In the new study, researchers at UCLA recruited 117 healthy young men and gave walnuts to half of them for 12 weeks. At the end of that period, the walnut-eaters’s sperm had better motility, while their sperm were also less likely to be malformed. A caveat: the study was partially funded by the California Walnut Commission, who also provided the walnuts.
A 2008 study found that men with diets high in folate — found in leafy greens and some fruits — had fewer sperm with the wrong number of chromosomes. Extra or missing chromosomes can cause a variety of congenital conditions, like Down’s syndrome. Having lots of sperm with chromosome problems can also contribute to infertility.
The Peruvian maca plant
The plant, which can be taken in supplement form, appeared to increase sperm count and motility in one study. However, the study only looked at nine men, and most other research into maca’s usefulness appears to have been done on rats.
A 2007 study found that men who used cell phones four hours or more per day had lower sperm quality than less phone-obsessed men. Followup research suggested that cell phone placement might matter — placing a cell phone right next to a cup of semen for an hour appeared to damage the sperm. So keeping a cell phone in a pants pocket may be ill-advised. No word on the potential fertility impact of dick pics.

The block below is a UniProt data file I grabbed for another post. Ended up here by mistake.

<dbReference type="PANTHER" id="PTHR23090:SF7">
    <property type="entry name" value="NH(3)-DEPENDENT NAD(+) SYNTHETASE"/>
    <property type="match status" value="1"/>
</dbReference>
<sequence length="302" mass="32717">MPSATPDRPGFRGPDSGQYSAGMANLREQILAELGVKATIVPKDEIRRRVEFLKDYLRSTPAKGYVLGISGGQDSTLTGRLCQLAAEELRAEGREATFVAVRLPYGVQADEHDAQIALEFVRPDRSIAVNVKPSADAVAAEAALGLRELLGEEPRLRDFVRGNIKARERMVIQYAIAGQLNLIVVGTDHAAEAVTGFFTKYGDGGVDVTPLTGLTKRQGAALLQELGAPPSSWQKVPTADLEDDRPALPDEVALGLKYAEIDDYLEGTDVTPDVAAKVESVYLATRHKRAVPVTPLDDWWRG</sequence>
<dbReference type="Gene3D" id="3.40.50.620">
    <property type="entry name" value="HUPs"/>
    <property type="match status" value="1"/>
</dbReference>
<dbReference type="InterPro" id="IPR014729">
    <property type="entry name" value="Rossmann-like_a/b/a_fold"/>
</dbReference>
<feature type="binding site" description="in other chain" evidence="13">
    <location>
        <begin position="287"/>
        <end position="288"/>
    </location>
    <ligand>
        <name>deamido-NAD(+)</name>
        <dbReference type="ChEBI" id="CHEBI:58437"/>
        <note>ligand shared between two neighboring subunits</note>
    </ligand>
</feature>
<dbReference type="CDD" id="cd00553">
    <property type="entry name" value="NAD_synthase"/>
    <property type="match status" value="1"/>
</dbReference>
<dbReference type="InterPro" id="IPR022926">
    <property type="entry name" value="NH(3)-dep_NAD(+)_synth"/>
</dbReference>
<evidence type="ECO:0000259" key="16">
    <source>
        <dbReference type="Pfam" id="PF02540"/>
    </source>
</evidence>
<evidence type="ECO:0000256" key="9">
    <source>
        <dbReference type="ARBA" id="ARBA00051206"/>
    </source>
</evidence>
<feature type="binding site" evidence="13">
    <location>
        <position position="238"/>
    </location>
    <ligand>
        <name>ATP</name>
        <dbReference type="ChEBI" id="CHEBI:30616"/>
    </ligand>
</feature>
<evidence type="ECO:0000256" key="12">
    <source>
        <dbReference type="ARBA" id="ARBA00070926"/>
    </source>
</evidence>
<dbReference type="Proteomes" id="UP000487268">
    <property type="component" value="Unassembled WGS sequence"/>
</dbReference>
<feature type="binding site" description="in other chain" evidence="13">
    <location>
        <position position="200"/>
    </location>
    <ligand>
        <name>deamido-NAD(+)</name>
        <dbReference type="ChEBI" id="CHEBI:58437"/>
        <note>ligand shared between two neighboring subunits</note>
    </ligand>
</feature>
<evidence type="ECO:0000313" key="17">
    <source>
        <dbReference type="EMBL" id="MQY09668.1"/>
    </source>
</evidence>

In 2008, researchers found that stressed men had lower numbers of healthy sperm than men in a control group. One upside: therapy appeared to help bring sperm health back to normal.
Unfortunately, one study showed selective serotonin reuptake inhibitors (drugs like Prozac and Zoloft) lowered men’s sperm count and damaged their sperm’s DNA. So for men worried about the effects of stress on their fertility, SSRIs may not be the answer.
A study earlier this year found that men whose diets were high in saturated fat had lower sperm count and concentration than guys who ate lower-fat foods. Omega-3 fats like those found in fish, though, improved sperm quality.
Smoking marijuana can lower sperm count, according to a 2003 study. It can also make sperm move too quickly, unlike pot-smokers themselves. However, another study published this year found no effect of recreational drug use on sperm count.
The same study that found drugs are fine for sperm also found that men with low sperm quality were more likely than others to wear tight underwear as opposed to loose boxers. Study author Allan Pacey said men who wanted to boost their fertility should consider switching to looser options.